2) Liability insurance – this covers the photographer (and their business) if an accident happens. Venues often request proof in the form of a COI (Certificate of Insurance) to be allowed to work in their space.
We carry both of these with a single policy from TCP Insurance.
Two questions you shouldn't ask your wedding photographer
Can we give you a shot list?
It seems every wedding website has a popular list of “must-have” wedding photos with checkboxes for things like “bride walking down the aisle” or “first kiss,” as if photographers had time to be ticking off each item as they capture the day.
With our background and experience as photojournalists, we’re trained to anticipate moments before they happen. The only list we need is for the family group portraits. Additionally, if you have any small details that we might miss (like a special locket on your bouquet or a piece of your grandmother’s veil sewn into your dress) definitely point them out.
Can we get the “raw” files?
A huge part of our job as professional photographers is editing your images. That means both selecting the best photos and processing (color-correcting) them in the way that we intended while we were shooting. That’s a great thing for couples – most aren’t trained photo editors.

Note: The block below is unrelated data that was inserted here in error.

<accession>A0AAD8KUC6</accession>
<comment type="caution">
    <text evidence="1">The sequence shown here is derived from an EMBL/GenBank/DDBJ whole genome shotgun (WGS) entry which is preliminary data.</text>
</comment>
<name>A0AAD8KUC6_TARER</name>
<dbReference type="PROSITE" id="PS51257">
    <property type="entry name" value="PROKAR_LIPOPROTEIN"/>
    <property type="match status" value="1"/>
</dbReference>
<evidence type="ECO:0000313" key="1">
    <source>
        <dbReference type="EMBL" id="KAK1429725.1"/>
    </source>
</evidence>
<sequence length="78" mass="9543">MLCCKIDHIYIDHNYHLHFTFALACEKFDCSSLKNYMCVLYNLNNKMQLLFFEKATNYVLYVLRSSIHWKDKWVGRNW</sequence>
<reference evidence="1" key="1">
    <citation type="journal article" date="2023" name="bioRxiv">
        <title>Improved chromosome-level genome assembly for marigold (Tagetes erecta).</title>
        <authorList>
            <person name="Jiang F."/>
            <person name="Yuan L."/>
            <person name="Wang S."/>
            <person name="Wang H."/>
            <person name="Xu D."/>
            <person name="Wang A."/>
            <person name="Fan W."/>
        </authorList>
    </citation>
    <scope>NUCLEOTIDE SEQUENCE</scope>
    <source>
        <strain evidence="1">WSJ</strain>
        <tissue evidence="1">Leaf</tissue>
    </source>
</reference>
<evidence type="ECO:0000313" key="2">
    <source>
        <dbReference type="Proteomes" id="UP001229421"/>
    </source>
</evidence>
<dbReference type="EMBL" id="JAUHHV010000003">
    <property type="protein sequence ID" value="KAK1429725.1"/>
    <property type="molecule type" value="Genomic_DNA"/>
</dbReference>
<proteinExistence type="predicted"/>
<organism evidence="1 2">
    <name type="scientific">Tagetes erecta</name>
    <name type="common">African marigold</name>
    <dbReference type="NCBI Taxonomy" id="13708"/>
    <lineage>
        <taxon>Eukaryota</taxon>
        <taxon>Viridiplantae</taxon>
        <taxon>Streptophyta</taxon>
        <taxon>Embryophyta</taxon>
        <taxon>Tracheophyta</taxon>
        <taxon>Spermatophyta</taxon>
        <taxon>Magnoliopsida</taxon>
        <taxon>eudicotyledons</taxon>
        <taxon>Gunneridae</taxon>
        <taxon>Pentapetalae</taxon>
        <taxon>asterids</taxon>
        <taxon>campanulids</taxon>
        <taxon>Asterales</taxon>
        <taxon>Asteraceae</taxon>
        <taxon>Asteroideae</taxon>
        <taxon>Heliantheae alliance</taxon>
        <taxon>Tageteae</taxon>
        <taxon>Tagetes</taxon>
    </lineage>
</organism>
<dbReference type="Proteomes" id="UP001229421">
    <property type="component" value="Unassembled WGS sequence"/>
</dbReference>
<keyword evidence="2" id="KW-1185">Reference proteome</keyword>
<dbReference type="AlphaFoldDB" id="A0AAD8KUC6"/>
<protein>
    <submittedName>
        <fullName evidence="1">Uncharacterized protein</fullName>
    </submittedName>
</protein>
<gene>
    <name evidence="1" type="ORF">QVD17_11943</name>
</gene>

We recommend finding a photographer you love, and trusting them to do the editing. This is why seeing a few full galleries is so important!
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Real weddings don't fit neatly into six, eight or even 10-hour packages. Our collections don't require you to know your timeline months before your wedding.
As a documentary photographer, I love moments. And it turns out a lot of moments happen before most photographers arrive or after they leave. That's why all of our collections include up to 12 HOURS! We'll work together to make sure I'm there for all the great moments you expect, and the ones you don't. You'll never have to worry about planning your day around the photographer's schedule. Wedding collections start at $3,900, which includes – two photographers (for up to 12 hours) – high res digital images with release – online image gallery for viewing and print ordering Fill out the form on the right to check availability for your date and get our full pricing guide.